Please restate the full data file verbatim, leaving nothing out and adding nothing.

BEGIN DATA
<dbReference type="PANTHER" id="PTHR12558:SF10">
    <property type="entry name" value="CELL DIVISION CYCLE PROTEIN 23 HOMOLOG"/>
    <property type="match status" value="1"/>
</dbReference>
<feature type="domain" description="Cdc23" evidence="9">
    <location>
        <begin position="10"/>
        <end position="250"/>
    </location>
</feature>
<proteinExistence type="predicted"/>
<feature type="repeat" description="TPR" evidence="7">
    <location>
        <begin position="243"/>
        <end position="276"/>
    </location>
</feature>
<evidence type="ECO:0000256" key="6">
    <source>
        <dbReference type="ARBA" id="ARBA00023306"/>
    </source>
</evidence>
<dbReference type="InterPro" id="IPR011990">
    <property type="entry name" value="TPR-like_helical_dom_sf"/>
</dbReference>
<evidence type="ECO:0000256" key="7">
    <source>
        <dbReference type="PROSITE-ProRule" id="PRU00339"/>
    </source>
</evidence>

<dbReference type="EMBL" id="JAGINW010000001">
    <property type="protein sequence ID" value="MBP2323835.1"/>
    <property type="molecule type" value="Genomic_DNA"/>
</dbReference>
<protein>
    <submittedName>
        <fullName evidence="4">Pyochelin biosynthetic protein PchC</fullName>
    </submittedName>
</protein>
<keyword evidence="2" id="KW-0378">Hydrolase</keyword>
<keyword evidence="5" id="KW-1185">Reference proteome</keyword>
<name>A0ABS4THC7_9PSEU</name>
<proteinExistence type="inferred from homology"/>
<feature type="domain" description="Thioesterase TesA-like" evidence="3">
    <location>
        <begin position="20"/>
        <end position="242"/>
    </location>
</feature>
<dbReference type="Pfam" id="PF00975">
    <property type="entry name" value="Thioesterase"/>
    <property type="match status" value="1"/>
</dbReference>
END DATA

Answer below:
<dbReference type="PANTHER" id="PTHR12558:SF10">
    <property type="entry name" value="CELL DIVISION CYCLE PROTEIN 23 HOMOLOG"/>
    <property type="match status" value="1"/>
</dbReference>
<feature type="domain" description="Cdc23" evidence="9">
    <location>
        <begin position="10"/>
        <end position="250"/>
    </location>
</feature>
<proteinExistence type="predicted"/>
<feature type="repeat" description="TPR" evidence="7">
    <location>
        <begin position="243"/>
        <end position="276"/>
    </location>
</feature>
<evidence type="ECO:0000256" key="6">
    <source>
        <dbReference type="ARBA" id="ARBA00023306"/>
    </source>
</evidence>
<dbReference type="InterPro" id="IPR011990">
    <property type="entry name" value="TPR-like_helical_dom_sf"/>
</dbReference>
<evidence type="ECO:0000256" key="7">
    <source>
        <dbReference type="PROSITE-ProRule" id="PRU00339"/>
    </source>
</evidence>

<dbReference type="EMBL" id="JAGINW010000001">
    <property type="protein sequence ID" value="MBP2323835.1"/>
    <property type="molecule type" value="Genomic_DNA"/>
</dbReference>
<protein>
    <submittedName>
        <fullName evidence="4">Pyochelin biosynthetic protein PchC</fullName>
    </submittedName>
</protein>
<keyword evidence="2" id="KW-0378">Hydrolase</keyword>
<keyword evidence="5" id="KW-1185">Reference proteome</keyword>
<name>A0ABS4THC7_9PSEU</name>
<proteinExistence type="inferred from homology"/>
<feature type="domain" description="Thioesterase TesA-like" evidence="3">
    <location>
        <begin position="20"/>
        <end position="242"/>
    </location>
</feature>
<dbReference type="Pfam" id="PF00975">
    <property type="entry name" value="Thioesterase"/>
    <property type="match status" value="1"/>
</dbReference>